# Anyone up for some physics?

Discussion in 'Pre-Medical - MD' started by Elysium, Jan 28, 2002.

1. ### Elysium Not Really An Old Beaver

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Can anyone help with the following 2 questions over electrical energy and capacitance?

1) To recharge a 12-V battery, a battery charger must move 3.6x10^5C of charge from the neg. to pos. terminal. How much work is done by the charger in joules?

2) Calculate the speed of a proton that is accelerated from rest through a potential difference of 120V. What is the speed of an e-?

I know this is fairly simple to some, but I'm having major trouble! Any help (or strategy) would be appreciated.

3. ### kutastha 2K Member Physician

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I'm not up for physics, but your quote is outstanding.

Andrew

4. ### mpp SDN Moderator Moderator Emeritus

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Electrical work can easily be found by taking the amount of charge and multiplying it by the potential difference (in this case 12V). You can think of this like moving a brick from the ground to the top of your desk. The amount of work required is equal to the weight of the brick (equivalent to amount of charge in the previous problem) times the height of the desk (equivalent to the potential difference).

The speed of a charged particle in an electrical field can be found simply by determing the amount of kinetic energy it has once it has accelerated through the field. An electron or proton accelerated through 120 V will have a kinetic energy of 120 eV where 1 eV = 1.6e-19 J. Kinetic energy is just equal to 1/2 * m * v^2. You can find the mass of the proton/electron and solve for velocity. If the energy is in Joules and mass in kg, the velocity will be in m/s.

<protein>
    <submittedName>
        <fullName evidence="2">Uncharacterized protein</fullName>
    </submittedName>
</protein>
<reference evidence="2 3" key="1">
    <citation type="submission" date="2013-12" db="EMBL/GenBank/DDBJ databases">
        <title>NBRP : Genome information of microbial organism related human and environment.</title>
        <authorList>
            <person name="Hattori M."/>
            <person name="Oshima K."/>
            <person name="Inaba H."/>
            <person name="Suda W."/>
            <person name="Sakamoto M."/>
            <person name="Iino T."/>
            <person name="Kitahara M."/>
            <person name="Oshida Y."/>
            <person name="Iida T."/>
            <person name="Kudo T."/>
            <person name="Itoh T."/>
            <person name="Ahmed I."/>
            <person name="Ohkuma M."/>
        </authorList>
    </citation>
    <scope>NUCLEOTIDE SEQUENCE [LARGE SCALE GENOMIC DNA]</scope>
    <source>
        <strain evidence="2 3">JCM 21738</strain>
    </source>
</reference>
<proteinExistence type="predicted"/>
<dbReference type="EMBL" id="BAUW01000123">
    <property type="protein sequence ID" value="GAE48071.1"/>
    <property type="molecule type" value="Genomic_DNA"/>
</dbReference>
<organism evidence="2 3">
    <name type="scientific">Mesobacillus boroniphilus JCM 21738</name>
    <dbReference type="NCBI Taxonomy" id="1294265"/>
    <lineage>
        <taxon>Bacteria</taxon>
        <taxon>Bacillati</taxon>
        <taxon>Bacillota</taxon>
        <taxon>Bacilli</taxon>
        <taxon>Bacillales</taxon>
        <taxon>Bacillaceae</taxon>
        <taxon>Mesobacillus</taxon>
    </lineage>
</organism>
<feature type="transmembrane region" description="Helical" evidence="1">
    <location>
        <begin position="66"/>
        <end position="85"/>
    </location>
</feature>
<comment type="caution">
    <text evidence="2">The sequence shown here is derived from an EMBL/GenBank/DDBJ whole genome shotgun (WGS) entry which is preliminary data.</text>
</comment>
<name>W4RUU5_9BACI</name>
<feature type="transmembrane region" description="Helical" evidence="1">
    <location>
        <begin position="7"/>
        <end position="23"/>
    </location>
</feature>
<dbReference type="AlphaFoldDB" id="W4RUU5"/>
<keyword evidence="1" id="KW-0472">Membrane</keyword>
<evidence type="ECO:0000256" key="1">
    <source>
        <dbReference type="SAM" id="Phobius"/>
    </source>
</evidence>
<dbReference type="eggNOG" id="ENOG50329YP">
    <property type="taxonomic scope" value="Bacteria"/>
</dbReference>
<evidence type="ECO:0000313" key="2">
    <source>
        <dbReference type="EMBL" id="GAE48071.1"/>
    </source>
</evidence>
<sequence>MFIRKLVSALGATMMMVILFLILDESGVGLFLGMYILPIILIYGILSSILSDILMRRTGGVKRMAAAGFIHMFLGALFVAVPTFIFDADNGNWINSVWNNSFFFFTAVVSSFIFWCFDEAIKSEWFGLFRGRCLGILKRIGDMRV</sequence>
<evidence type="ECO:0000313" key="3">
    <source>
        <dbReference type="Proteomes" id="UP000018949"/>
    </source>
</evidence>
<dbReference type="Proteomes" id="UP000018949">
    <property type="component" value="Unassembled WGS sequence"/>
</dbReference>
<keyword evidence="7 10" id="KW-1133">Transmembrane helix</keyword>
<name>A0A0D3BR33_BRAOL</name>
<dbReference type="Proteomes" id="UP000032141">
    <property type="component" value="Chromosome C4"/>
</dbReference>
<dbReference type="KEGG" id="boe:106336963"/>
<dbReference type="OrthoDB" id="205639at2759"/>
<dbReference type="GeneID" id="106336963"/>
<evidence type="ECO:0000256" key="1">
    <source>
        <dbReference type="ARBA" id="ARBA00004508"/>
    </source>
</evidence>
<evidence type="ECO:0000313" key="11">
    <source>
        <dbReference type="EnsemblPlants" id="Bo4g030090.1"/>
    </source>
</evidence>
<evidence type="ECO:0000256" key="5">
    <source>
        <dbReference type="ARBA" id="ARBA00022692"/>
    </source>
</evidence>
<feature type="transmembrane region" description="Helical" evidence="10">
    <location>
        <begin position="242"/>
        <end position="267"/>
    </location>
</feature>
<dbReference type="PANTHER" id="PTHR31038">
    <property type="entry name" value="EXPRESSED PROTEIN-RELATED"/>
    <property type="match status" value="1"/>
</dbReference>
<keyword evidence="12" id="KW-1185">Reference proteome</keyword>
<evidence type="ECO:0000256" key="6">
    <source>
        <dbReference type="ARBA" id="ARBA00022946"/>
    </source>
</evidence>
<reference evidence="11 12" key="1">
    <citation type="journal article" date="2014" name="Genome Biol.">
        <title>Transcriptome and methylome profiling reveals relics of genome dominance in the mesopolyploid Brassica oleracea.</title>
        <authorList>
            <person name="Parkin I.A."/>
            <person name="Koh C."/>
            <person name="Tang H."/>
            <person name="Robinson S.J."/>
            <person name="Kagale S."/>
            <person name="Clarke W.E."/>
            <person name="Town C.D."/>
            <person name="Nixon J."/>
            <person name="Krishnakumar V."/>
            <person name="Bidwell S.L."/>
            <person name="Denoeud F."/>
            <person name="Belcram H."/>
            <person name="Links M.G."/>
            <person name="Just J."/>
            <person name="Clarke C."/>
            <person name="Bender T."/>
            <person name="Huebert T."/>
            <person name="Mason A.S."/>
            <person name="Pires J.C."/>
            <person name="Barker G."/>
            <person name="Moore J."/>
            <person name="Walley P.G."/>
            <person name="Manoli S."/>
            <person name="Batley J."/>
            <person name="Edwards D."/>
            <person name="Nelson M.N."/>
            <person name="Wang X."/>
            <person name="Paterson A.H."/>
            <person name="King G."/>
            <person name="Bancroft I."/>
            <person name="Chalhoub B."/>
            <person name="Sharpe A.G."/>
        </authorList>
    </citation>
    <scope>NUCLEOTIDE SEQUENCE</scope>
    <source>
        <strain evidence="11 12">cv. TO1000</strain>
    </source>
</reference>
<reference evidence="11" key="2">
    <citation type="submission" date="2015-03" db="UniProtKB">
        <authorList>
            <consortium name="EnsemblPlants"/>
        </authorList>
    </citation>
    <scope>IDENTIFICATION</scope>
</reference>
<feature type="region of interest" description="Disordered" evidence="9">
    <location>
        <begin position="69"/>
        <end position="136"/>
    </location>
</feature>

5. ### watto Sleek White Pantsuit

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I know the second one. Someone (not some one--Kutastha is even more anal than I am about spelling and grammar) can do the other one.
W=delta K = q times abs. val delta v
1/2 mvsquared=120V times e
so v = square root of around 3.8 times 10 to the -17 J
divided by 1.67 times 10 to the -27 kg

Oops you want an e-=so divide instead by 9.11 times 10 to the -31 and you get 6.49 times 10 to the 6 m/s

6. ### Tweetie_bird

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ok, so that leaves me to do the first one. I believe the two just have to be multiplied to get the answer.

Think about it this way, they have given you VOLTS and COULOMBS which is AMPS/Second, right?

So, if Power = Work/Time which would be in Joules/time units, and we already have "per time"
all you have to do is multiply the two numbers to get Joules.
Right?
P = Work/Time therefore, Coulombs * Volts/Time = work.

God I hope that's right.
Tweetie

7. ### Elysium Not Really An Old Beaver

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You guys are awesome! I really appreciate your help and time (and explanations)!

<img src="graemlins/clappy.gif" border="0" alt="[Clappy]" />

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